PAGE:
It was a late Friday evening and I just arrived at Seven Grams Caffe in Chelsea, New York City to meet Brittney Oliver. Brittney and I had been social media friends, exchanging tweets and stories in only 140 characters. But by the time we finally met at the cafe, I already knew Brittney was a sought-after marketing professional that jumped through a few hurdles to get to where she is— I mean who hasn't? Her "lemons to lemonade" mantra isn't something she just markets, but something she lives. 

So as soon as we started our chat, Brittney hopped right in to let me know (and of course, you the reader) that she describes herself as a butterfly— "fluttering in her obstacles, exploring opportunities to grow and soaring towards [her] potential." You see, the final stage of a butterfly is breathtaking and catches the eye. Yet, no one admires the caterpillar stage, the ugly stage that is the most important. 

So, the ugly stages?

Brittney had just graduated from the prestigious HBCU, Howard University and took the leap to move to New York City. But the job market had been on a rapid decline, and Brittney had gone on over 100 interviews with no job in the field she desired. Self-doubt and that feeling of "am I good enough" began to creep in. "I internalized it as I was failing; I wasn't living up to my potential." 

"I internalized it as I was failing; I wasn't living up to my potential."

Brittney Oliver

The turning point

Through her own fire and the words of her Pastor, she knew her circumstances were only temporary. This period in her career wasn't the end, but rather the beginning of her journey. Her realization sustained her through her 8-month period of 100 interviews and sparked her fuel to go harder than ever before. While at her out-of-industry job, she worked from 3 to 11 pm but found a way to attend any networking event she could. "I would get someone to cover my shift during break, take a $30 cab ride to midtown, and a $30 cab ride back. It was that serious. I needed to get my face out there— I needed to leave any event or room making sure at least 5 people knew who I was." It was that determination that landed Brittney freelance writing opportunities with Essence Magazine, thereinafter securing additional opportunities in the career she wanted.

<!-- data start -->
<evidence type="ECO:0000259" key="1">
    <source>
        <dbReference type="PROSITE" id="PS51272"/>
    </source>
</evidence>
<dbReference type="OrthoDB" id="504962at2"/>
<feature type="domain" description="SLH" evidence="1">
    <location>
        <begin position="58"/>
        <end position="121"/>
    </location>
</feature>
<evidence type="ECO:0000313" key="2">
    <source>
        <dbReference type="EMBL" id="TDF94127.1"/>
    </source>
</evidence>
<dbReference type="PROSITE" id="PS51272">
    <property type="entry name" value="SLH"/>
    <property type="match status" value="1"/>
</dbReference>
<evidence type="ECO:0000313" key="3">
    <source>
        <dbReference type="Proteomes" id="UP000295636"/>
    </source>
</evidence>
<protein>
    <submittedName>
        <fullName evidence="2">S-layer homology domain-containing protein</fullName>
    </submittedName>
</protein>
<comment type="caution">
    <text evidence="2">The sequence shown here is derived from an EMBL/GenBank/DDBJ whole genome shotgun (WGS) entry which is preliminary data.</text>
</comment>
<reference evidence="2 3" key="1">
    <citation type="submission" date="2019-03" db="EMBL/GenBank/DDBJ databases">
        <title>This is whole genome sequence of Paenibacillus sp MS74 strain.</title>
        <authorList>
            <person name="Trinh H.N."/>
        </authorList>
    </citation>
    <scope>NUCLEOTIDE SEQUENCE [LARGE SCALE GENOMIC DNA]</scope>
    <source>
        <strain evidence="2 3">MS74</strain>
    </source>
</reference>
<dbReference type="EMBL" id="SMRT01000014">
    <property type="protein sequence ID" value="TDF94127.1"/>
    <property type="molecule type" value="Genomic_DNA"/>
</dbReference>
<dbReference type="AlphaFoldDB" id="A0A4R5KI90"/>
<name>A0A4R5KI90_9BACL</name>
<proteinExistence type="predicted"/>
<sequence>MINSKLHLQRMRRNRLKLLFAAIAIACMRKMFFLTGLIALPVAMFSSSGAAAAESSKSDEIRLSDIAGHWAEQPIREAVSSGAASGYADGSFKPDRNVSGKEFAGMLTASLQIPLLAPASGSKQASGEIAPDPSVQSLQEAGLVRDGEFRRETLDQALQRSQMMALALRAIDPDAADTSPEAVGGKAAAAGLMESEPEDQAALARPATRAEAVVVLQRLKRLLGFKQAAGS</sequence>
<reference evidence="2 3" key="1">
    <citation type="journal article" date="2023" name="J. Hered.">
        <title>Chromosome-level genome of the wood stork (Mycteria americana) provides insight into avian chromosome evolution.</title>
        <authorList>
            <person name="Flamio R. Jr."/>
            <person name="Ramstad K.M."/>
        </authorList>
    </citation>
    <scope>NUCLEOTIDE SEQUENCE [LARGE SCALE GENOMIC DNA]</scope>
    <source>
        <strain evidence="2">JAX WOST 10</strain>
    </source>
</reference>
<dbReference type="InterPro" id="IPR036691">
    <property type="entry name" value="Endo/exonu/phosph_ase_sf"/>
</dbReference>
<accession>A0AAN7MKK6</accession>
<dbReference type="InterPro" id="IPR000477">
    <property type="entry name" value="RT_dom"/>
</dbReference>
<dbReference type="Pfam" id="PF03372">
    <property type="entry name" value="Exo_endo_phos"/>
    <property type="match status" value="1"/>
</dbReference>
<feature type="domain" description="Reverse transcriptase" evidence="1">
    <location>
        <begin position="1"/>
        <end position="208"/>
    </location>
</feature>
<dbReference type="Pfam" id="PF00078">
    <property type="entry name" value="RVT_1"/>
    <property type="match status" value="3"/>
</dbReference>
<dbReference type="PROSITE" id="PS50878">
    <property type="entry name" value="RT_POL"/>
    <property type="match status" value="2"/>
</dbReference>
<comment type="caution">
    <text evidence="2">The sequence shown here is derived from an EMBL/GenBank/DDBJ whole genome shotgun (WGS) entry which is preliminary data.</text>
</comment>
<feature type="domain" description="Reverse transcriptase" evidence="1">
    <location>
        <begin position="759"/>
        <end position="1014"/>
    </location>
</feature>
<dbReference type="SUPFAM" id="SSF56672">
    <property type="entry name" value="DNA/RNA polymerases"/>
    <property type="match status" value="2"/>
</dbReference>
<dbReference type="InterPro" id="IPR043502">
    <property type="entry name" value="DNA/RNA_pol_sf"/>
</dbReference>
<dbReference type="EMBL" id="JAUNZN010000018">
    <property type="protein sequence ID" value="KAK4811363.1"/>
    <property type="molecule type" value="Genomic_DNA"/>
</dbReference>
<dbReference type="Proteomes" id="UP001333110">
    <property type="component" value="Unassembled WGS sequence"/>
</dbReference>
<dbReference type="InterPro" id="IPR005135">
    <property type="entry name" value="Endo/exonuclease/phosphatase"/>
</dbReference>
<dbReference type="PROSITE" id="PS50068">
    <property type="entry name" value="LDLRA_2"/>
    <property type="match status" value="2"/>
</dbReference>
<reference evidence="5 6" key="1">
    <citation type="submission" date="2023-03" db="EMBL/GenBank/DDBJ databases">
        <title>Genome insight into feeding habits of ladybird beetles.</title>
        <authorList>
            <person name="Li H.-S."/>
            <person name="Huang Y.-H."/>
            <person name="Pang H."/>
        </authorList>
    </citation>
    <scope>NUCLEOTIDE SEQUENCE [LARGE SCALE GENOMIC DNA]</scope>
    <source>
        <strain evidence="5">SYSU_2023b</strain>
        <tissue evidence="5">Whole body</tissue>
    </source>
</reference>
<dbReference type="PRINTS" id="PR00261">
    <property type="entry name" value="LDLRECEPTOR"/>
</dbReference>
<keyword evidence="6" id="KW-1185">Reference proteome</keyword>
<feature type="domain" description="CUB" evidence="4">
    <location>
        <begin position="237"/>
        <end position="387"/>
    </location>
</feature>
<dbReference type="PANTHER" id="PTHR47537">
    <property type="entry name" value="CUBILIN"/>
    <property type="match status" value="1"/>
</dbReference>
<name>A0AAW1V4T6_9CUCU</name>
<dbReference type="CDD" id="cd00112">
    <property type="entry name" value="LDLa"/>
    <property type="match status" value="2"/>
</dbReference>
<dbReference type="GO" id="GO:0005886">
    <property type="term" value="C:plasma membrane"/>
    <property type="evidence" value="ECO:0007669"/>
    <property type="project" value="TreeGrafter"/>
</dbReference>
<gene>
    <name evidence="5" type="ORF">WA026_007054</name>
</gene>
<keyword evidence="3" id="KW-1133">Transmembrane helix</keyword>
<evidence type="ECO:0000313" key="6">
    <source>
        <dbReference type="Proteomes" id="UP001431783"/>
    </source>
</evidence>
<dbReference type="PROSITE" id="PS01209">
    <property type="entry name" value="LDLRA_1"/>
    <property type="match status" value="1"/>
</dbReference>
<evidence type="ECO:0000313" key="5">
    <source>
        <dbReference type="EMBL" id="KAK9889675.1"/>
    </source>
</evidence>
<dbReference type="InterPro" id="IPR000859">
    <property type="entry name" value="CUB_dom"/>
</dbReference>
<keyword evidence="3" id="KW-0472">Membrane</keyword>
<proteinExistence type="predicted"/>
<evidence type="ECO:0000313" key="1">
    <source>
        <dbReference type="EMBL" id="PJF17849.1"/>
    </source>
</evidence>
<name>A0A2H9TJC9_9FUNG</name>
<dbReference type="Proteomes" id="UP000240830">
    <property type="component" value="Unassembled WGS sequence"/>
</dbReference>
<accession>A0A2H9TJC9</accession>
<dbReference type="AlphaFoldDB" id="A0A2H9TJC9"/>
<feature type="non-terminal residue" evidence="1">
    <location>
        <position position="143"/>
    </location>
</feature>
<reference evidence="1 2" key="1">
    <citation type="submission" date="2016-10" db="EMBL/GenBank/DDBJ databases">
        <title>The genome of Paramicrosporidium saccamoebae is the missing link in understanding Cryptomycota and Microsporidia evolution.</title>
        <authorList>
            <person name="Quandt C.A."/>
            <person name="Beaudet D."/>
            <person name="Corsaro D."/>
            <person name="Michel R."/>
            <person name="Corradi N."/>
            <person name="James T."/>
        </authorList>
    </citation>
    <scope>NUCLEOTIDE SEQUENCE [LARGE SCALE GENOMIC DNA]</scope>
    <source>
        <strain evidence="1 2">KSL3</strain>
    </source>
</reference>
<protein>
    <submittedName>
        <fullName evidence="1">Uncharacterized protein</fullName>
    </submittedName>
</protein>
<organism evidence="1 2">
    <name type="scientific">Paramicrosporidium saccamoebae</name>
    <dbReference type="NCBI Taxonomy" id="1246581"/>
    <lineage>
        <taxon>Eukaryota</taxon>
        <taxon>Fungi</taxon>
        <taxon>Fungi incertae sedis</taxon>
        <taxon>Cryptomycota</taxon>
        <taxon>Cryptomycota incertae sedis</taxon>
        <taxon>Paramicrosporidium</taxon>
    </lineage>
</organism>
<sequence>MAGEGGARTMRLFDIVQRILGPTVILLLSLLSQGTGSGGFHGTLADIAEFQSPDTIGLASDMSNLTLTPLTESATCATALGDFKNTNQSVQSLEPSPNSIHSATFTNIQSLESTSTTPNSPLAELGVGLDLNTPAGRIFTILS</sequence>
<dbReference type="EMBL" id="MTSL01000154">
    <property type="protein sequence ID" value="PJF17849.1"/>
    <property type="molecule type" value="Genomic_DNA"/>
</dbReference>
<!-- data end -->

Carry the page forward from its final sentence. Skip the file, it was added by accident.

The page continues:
"I would get someone to cover my shift during break, take a $30 cab ride to midtown, and a $30 cab ride back. It was that serious. I needed to get my face out there— I needed to leave any event or room making sure at least 5 people knew who I was." 

 

Life will always hand you lemons, but how you deal with them determines how you rise or wallow in failure. "The more lemons you're thrown, the more experiences you have with dealing with these obstacles. When another one comes your way, it's like 'I got this; I'm equipped. If I can get through that last year, I can get through it this year.'" 

How are you going to take your failures and mistakes, and turn them into triumphs? Share with us in the comments below! 

This interview is a part of our #FailForward series where we highlight media and communication professionals that use their setbacks, for their greatest comebacks. Failure is inevitable, but it is through failure where our stories are built. 

About The Author

Profile photo of Natasha J. Benjamin

Natasha J. Benjamin is a digital architect and educator passionate about global digital innovation and cultural inclusion. When she's not strategizing digital content or writing her next story, you can find her traveling to her next destination. Stay connected with her on Twitter @natashajoleen or at natashabenjamin.com.

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  • Love this! I can totally relate. I’m a few years post-grad and still haven’t had a regular full-time job in my industry. I, too, started to think I wasn’t made for that industry. But when I look back, each detour I’ve had has opened up opportunities for me to utilize my talents in ways I would’ve never imagined.

    That’s because I’ve learned to focus on what I could gain from each and every experience, rather than focusing on just getting through it and letting my time go to waste. I’ve learned that a job doesn’t define me; the way I utilize it does and sets the trajectory for the next experience.

    That reminds me of one of my fave quotes by Oprah: “Doing the best at this moment puts you in the best place for the next moment.”

    • Natasha

      Yes, Vonecia, yes! The doors that don’t open don’t block us from our success— they just say, “hey, turn around. This door and path will give you so much more.”

      Thanks for sharing part of your story!

  • Kendra

    Brittney is a wonderful soul, hard working and humble. We had classes together and were in the same practicum group; she deserves all the good press she can get!! Get ’em, Miss Oliver!